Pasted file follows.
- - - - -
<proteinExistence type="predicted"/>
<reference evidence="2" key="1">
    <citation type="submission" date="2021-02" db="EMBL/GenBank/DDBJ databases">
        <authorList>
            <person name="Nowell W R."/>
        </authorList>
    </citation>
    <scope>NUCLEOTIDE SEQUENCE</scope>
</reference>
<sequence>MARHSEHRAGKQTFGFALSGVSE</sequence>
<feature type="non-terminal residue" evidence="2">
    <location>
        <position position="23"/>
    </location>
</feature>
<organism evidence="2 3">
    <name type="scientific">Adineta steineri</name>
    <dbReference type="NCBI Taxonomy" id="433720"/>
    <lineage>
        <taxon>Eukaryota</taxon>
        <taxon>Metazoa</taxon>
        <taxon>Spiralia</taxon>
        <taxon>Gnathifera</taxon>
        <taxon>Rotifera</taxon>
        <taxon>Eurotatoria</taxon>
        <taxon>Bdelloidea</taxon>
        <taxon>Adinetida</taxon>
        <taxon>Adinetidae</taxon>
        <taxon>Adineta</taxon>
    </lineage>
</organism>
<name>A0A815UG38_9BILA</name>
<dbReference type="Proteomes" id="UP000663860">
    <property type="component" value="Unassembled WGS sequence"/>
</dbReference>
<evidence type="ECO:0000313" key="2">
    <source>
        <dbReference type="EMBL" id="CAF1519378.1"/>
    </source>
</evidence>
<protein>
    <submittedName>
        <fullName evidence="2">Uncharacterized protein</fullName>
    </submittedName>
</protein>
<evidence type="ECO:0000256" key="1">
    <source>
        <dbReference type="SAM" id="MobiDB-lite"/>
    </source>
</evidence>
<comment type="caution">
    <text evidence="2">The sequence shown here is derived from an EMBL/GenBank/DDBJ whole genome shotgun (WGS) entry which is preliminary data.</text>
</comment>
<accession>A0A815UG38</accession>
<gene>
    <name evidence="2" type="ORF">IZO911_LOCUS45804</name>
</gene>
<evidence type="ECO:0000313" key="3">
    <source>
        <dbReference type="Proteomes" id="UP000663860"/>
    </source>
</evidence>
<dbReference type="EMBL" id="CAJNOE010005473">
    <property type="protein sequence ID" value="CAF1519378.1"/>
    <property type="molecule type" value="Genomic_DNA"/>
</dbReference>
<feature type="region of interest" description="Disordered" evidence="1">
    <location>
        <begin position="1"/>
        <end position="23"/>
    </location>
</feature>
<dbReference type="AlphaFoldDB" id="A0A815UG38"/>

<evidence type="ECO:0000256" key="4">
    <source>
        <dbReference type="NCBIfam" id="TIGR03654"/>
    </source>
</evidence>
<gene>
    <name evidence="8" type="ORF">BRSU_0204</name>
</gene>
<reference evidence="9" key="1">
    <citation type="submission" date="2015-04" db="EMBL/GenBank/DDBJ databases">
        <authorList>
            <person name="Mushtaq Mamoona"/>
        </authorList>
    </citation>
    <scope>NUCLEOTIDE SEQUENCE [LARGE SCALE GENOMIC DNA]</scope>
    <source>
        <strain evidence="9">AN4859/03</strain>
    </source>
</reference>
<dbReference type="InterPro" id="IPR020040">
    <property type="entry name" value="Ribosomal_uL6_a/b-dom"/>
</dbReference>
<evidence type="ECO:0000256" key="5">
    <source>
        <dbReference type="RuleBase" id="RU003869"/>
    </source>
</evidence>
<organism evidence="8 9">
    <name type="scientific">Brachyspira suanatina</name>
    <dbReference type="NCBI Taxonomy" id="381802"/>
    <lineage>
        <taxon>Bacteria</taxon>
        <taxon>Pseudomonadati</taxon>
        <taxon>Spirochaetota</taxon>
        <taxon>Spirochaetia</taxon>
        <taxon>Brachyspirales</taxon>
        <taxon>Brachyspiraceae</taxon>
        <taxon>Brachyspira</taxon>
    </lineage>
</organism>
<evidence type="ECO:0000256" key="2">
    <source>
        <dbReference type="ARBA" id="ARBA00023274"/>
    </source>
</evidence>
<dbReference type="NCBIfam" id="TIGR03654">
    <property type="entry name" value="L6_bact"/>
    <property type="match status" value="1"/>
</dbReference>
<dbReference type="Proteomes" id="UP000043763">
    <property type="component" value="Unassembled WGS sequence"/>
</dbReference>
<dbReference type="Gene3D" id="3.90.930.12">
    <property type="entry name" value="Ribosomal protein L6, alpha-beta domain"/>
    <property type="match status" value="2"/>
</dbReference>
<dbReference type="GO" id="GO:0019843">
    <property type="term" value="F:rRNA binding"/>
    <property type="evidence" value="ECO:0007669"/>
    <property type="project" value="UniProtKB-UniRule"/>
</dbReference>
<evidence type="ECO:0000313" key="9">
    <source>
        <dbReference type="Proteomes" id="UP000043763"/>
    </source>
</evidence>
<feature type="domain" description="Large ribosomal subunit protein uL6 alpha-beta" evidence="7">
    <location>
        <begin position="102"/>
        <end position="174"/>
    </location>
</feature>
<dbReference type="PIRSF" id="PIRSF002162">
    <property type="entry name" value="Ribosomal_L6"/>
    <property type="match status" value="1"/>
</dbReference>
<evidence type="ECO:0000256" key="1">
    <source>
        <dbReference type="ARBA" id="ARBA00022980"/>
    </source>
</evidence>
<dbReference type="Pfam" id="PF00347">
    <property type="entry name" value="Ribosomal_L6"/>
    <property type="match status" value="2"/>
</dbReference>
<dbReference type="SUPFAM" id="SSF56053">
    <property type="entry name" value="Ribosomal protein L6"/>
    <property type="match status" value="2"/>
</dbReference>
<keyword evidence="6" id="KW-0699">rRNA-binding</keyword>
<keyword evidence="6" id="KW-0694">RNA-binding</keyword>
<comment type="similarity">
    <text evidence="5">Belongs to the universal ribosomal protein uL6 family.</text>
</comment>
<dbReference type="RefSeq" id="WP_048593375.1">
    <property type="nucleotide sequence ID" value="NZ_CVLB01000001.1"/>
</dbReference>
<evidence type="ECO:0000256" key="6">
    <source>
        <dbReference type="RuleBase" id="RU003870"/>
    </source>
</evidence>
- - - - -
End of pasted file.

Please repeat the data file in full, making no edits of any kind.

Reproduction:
<proteinExistence type="predicted"/>
<reference evidence="2" key="1">
    <citation type="submission" date="2021-02" db="EMBL/GenBank/DDBJ databases">
        <authorList>
            <person name="Nowell W R."/>
        </authorList>
    </citation>
    <scope>NUCLEOTIDE SEQUENCE</scope>
</reference>
<sequence>MARHSEHRAGKQTFGFALSGVSE</sequence>
<feature type="non-terminal residue" evidence="2">
    <location>
        <position position="23"/>
    </location>
</feature>
<organism evidence="2 3">
    <name type="scientific">Adineta steineri</name>
    <dbReference type="NCBI Taxonomy" id="433720"/>
    <lineage>
        <taxon>Eukaryota</taxon>
        <taxon>Metazoa</taxon>
        <taxon>Spiralia</taxon>
        <taxon>Gnathifera</taxon>
        <taxon>Rotifera</taxon>
        <taxon>Eurotatoria</taxon>
        <taxon>Bdelloidea</taxon>
        <taxon>Adinetida</taxon>
        <taxon>Adinetidae</taxon>
        <taxon>Adineta</taxon>
    </lineage>
</organism>
<name>A0A815UG38_9BILA</name>
<dbReference type="Proteomes" id="UP000663860">
    <property type="component" value="Unassembled WGS sequence"/>
</dbReference>
<evidence type="ECO:0000313" key="2">
    <source>
        <dbReference type="EMBL" id="CAF1519378.1"/>
    </source>
</evidence>
<protein>
    <submittedName>
        <fullName evidence="2">Uncharacterized protein</fullName>
    </submittedName>
</protein>
<evidence type="ECO:0000256" key="1">
    <source>
        <dbReference type="SAM" id="MobiDB-lite"/>
    </source>
</evidence>
<comment type="caution">
    <text evidence="2">The sequence shown here is derived from an EMBL/GenBank/DDBJ whole genome shotgun (WGS) entry which is preliminary data.</text>
</comment>
<accession>A0A815UG38</accession>
<gene>
    <name evidence="2" type="ORF">IZO911_LOCUS45804</name>
</gene>
<evidence type="ECO:0000313" key="3">
    <source>
        <dbReference type="Proteomes" id="UP000663860"/>
    </source>
</evidence>
<dbReference type="EMBL" id="CAJNOE010005473">
    <property type="protein sequence ID" value="CAF1519378.1"/>
    <property type="molecule type" value="Genomic_DNA"/>
</dbReference>
<feature type="region of interest" description="Disordered" evidence="1">
    <location>
        <begin position="1"/>
        <end position="23"/>
    </location>
</feature>
<dbReference type="AlphaFoldDB" id="A0A815UG38"/>

<evidence type="ECO:0000256" key="4">
    <source>
        <dbReference type="NCBIfam" id="TIGR03654"/>
    </source>
</evidence>
<gene>
    <name evidence="8" type="ORF">BRSU_0204</name>
</gene>
<reference evidence="9" key="1">
    <citation type="submission" date="2015-04" db="EMBL/GenBank/DDBJ databases">
        <authorList>
            <person name="Mushtaq Mamoona"/>
        </authorList>
    </citation>
    <scope>NUCLEOTIDE SEQUENCE [LARGE SCALE GENOMIC DNA]</scope>
    <source>
        <strain evidence="9">AN4859/03</strain>
    </source>
</reference>
<dbReference type="InterPro" id="IPR020040">
    <property type="entry name" value="Ribosomal_uL6_a/b-dom"/>
</dbReference>
<evidence type="ECO:0000256" key="5">
    <source>
        <dbReference type="RuleBase" id="RU003869"/>
    </source>
</evidence>
<organism evidence="8 9">
    <name type="scientific">Brachyspira suanatina</name>
    <dbReference type="NCBI Taxonomy" id="381802"/>
    <lineage>
        <taxon>Bacteria</taxon>
        <taxon>Pseudomonadati</taxon>
        <taxon>Spirochaetota</taxon>
        <taxon>Spirochaetia</taxon>
        <taxon>Brachyspirales</taxon>
        <taxon>Brachyspiraceae</taxon>
        <taxon>Brachyspira</taxon>
    </lineage>
</organism>
<evidence type="ECO:0000256" key="2">
    <source>
        <dbReference type="ARBA" id="ARBA00023274"/>
    </source>
</evidence>
<dbReference type="NCBIfam" id="TIGR03654">
    <property type="entry name" value="L6_bact"/>
    <property type="match status" value="1"/>
</dbReference>
<dbReference type="Proteomes" id="UP000043763">
    <property type="component" value="Unassembled WGS sequence"/>
</dbReference>
<dbReference type="Gene3D" id="3.90.930.12">
    <property type="entry name" value="Ribosomal protein L6, alpha-beta domain"/>
    <property type="match status" value="2"/>
</dbReference>
<dbReference type="GO" id="GO:0019843">
    <property type="term" value="F:rRNA binding"/>
    <property type="evidence" value="ECO:0007669"/>
    <property type="project" value="UniProtKB-UniRule"/>
</dbReference>
<evidence type="ECO:0000313" key="9">
    <source>
        <dbReference type="Proteomes" id="UP000043763"/>
    </source>
</evidence>
<feature type="domain" description="Large ribosomal subunit protein uL6 alpha-beta" evidence="7">
    <location>
        <begin position="102"/>
        <end position="174"/>
    </location>
</feature>
<dbReference type="PIRSF" id="PIRSF002162">
    <property type="entry name" value="Ribosomal_L6"/>
    <property type="match status" value="1"/>
</dbReference>
<evidence type="ECO:0000256" key="1">
    <source>
        <dbReference type="ARBA" id="ARBA00022980"/>
    </source>
</evidence>
<dbReference type="Pfam" id="PF00347">
    <property type="entry name" value="Ribosomal_L6"/>
    <property type="match status" value="2"/>
</dbReference>
<dbReference type="SUPFAM" id="SSF56053">
    <property type="entry name" value="Ribosomal protein L6"/>
    <property type="match status" value="2"/>
</dbReference>
<keyword evidence="6" id="KW-0699">rRNA-binding</keyword>
<keyword evidence="6" id="KW-0694">RNA-binding</keyword>
<comment type="similarity">
    <text evidence="5">Belongs to the universal ribosomal protein uL6 family.</text>
</comment>
<dbReference type="RefSeq" id="WP_048593375.1">
    <property type="nucleotide sequence ID" value="NZ_CVLB01000001.1"/>
</dbReference>
<evidence type="ECO:0000256" key="6">
    <source>
        <dbReference type="RuleBase" id="RU003870"/>
    </source>
</evidence>